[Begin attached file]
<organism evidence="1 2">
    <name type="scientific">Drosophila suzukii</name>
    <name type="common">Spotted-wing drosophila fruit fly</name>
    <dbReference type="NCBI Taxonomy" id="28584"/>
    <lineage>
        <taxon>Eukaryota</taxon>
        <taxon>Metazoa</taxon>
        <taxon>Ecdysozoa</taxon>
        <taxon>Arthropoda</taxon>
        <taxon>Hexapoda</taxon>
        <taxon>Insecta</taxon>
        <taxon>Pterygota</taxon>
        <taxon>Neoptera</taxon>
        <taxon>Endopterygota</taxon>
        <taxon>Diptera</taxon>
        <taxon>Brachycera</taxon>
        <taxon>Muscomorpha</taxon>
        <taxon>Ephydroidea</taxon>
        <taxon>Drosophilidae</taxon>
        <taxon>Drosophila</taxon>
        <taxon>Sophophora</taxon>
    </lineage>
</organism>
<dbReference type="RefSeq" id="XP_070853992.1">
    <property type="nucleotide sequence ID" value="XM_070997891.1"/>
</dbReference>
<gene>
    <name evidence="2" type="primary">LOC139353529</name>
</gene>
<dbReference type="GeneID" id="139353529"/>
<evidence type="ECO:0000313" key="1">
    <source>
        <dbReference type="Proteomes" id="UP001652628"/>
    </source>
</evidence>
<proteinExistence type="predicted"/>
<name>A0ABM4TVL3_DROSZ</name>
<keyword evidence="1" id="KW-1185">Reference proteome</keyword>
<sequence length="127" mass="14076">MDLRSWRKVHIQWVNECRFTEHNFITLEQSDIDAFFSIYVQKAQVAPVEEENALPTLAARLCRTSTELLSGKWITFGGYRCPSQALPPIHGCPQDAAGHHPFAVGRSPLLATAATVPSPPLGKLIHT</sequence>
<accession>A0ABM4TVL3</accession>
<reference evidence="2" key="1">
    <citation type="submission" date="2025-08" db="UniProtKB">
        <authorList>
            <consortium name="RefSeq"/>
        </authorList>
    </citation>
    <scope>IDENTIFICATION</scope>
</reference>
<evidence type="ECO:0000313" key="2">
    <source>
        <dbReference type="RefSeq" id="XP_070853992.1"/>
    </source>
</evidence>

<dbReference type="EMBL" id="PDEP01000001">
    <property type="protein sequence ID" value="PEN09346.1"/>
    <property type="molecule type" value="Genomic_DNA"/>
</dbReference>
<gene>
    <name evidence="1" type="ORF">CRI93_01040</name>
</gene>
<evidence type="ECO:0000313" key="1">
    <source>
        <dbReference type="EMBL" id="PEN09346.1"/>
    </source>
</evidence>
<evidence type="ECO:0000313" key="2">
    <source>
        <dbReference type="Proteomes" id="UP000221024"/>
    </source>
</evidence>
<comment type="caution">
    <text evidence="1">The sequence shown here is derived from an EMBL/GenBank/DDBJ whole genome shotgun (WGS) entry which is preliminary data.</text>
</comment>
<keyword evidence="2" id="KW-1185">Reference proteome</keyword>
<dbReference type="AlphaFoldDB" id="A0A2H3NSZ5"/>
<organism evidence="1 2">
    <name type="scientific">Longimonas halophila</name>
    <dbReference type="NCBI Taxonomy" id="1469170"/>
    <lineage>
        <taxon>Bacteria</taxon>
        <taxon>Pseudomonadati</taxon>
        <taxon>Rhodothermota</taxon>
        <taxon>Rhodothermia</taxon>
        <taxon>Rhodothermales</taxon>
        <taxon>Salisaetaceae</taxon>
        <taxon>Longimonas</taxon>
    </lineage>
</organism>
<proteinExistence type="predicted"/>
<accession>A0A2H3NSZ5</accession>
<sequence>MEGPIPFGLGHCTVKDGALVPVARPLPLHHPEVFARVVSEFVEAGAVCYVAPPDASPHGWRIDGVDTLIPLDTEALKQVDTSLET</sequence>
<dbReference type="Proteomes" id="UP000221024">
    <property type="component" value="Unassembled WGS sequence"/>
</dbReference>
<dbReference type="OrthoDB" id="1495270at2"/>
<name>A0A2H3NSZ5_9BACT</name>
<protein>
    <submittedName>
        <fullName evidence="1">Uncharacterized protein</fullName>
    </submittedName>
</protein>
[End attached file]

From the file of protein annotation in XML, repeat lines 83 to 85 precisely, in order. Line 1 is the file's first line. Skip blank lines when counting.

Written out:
        <taxon>Rhodothermia</taxon>
        <taxon>Rhodothermales</taxon>
        <taxon>Salisaetaceae</taxon>